Fact as fiction or fiction as fact?

How do you dramatise history on film without adding a large dollop of fiction to the mix? Many have tried and most have failed. But Pablo Larraín succeeds better than many with Jackie, the story of Jackie Kennedy, giving an interview to her ghost writer some time after the assassination of her husband Jack. His film leaves a bit out (there’s little or no reference to the President’s serial sexual unfaithfulness) and the hagiographical nature of the film is a little obvious at times. But thanks largely to an intelligent screenplay, clever directorial control and, above all, to a superb performance from Natalie Portman as the troubled Jackie, the film takes wing as a slice of history and a piece of drama too. If Jackie Kennedy will always remain a mystery, possibly to herself as well as others, Portman makes her vulnerability very real and her extraordinary ability to seem in command of herself utterly believable. It is the kind of rounded portrait that must surely attract the Venice jury, headed by British director Sam Mendes, who knows a bit about acting.

The film is less certain in its other parts, though John Hurt is as convincing as ever as the priest who tries to comfort her. But some of those impersonating the President himself, and others of the Kennedy clan, strive a bit too hard to convince. Even so what comes out of this intelligent movie seems more than likely probable, with Larraín, whose last film was the fine Neruda, refusing to rely on too much actual footage to support his storyline. We get the efforts Jackie made to smarten up the old White House, and the fact that the word Camelot, used to describe a short-lived but remarkable period in American political history, was in fact taken straight from the old Hollywood film which Jack loved.

Was Jackie really so impenetrable — an elegant and sophisticated woman of the world who knew exactly what she was doing until the killing of her husband? Perhaps so, but some of the historical footage Larraín uses suggests someone caught in the headlights and never quite able to accommodate herself to the light. Portman is good enough to suggest this as well as the almost stately elegance, and this is the main treat of the film.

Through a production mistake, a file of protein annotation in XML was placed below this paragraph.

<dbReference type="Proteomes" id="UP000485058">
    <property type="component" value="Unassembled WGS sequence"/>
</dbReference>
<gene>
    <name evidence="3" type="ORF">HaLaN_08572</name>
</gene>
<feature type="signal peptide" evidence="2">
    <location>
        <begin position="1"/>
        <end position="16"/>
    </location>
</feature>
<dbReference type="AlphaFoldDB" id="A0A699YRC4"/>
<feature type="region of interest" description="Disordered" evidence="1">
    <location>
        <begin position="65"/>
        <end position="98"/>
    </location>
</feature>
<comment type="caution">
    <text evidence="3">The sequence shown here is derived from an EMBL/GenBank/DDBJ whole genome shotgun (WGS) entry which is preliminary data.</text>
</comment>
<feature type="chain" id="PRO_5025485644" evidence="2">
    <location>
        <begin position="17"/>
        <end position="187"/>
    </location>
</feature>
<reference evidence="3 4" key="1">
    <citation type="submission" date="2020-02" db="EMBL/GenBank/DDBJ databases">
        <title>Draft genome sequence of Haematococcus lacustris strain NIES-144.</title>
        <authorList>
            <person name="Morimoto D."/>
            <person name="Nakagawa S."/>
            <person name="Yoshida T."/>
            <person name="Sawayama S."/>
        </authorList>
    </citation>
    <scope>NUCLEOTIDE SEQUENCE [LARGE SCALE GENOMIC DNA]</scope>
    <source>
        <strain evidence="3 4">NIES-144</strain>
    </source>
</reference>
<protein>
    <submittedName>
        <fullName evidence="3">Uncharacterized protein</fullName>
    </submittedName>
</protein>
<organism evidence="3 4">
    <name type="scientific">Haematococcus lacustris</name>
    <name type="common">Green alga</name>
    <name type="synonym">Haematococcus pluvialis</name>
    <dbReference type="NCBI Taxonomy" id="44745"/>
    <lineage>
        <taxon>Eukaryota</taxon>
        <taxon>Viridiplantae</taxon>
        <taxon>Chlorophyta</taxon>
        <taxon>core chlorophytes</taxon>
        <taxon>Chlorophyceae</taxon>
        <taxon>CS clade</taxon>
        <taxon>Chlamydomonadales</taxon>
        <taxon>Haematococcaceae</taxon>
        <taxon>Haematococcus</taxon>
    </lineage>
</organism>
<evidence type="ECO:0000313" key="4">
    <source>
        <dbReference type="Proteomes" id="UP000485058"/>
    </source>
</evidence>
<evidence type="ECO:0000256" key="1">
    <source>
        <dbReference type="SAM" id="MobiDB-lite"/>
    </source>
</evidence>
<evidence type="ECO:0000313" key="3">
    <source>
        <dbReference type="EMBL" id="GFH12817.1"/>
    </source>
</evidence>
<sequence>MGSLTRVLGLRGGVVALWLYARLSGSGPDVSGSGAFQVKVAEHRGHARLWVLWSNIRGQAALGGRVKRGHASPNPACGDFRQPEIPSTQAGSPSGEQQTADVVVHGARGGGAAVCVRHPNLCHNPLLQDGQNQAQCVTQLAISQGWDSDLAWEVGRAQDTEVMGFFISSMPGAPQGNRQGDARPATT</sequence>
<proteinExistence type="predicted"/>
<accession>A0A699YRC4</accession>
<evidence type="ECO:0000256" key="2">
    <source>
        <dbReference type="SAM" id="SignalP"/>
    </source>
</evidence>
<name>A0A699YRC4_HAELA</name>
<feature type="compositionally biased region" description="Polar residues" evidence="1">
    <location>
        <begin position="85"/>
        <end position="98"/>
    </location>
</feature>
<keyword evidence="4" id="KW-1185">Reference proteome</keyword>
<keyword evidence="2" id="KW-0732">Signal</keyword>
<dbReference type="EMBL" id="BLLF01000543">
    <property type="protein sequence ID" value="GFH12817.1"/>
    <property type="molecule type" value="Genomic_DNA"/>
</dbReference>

Everyone was looking forward, some in trepidation, to the latest film by Terrence Malick who, since Tree of Life, seems to have sunk into a parody of himself. Unfortunately Voyage of Time: Life’s Journey betrays all the faults of his latter-day work and few of the virtues of his earlier oeuvre. It looks good, of course (when did a Malick film not seem beautiful to watch?). But the poetic commentary, written by the director himself, is tiresomely repetitive and the enigma of life as put on the screen in what is frequently a portentous manner does not resonate in the mind as long or as often as it should. Even the underwater passages, gloriously shot among the strange creatures who live there, seem more like a good BBC documentary than anything more philosophical, and the sketchy footage of human beings, mostly the impoverished masses in India, make little or no sense. What we get from the 90-minute film is the struggle of a filmmaker who may think he is a visionary but seems stuck in a rut of his own making. You seldom make statements of importance with headlines but with much smaller efforts, like the best bits of Tree of Life. Maybe Malick has less and less to say and shouts louder and louder in attempting to disprove that fact.

Another piece of history as fiction is supplied by Irelands Nick Hamm with The Journey, which details the burgeoning friendship between Ian Paisley, the fiery leader of Ulsters Protestants, and Martin McGuinness, the deputy leader of the IRA. The time is on the cusp of the Northern Ireland Peace Agreement, brokered by Tony Blair and the British Government. It looks likely to fail once again until a wily diplomat hits on the idea of sending the two men on a car journey towards Edinburgh airport, where Paisley will fly off to his 50th wedding anniversary. He is now 81 and still breathing holy fire until he slowly but surely unwinds towards his mortal enemy as the car winds its way passed the sodden countryside. Everything depends on the performances of the two men who see each other as monsters. And Tim Spall as Paisley and Colm Meaney as McGuinness are more than up to it. The mistake Hamm makes is to suggest that the car is bugged so that Blair and co can listen to what is happening from start to finish.

In the end, of course, the two rivals became friends as Chief Minister and Deputy when the Peace Agreement is at long last signed. They were, in fact, so close that they were known as the Chuckle Brothers by a surprised media — testimony to the fact that, just sometimes, if enemies get to know each other their attitudes can change. The Journey is an entertaining movie if more like fiction as fact than fact as fiction. Hamm insists there is a basis of truth in the story and it is relatively easy to believe him.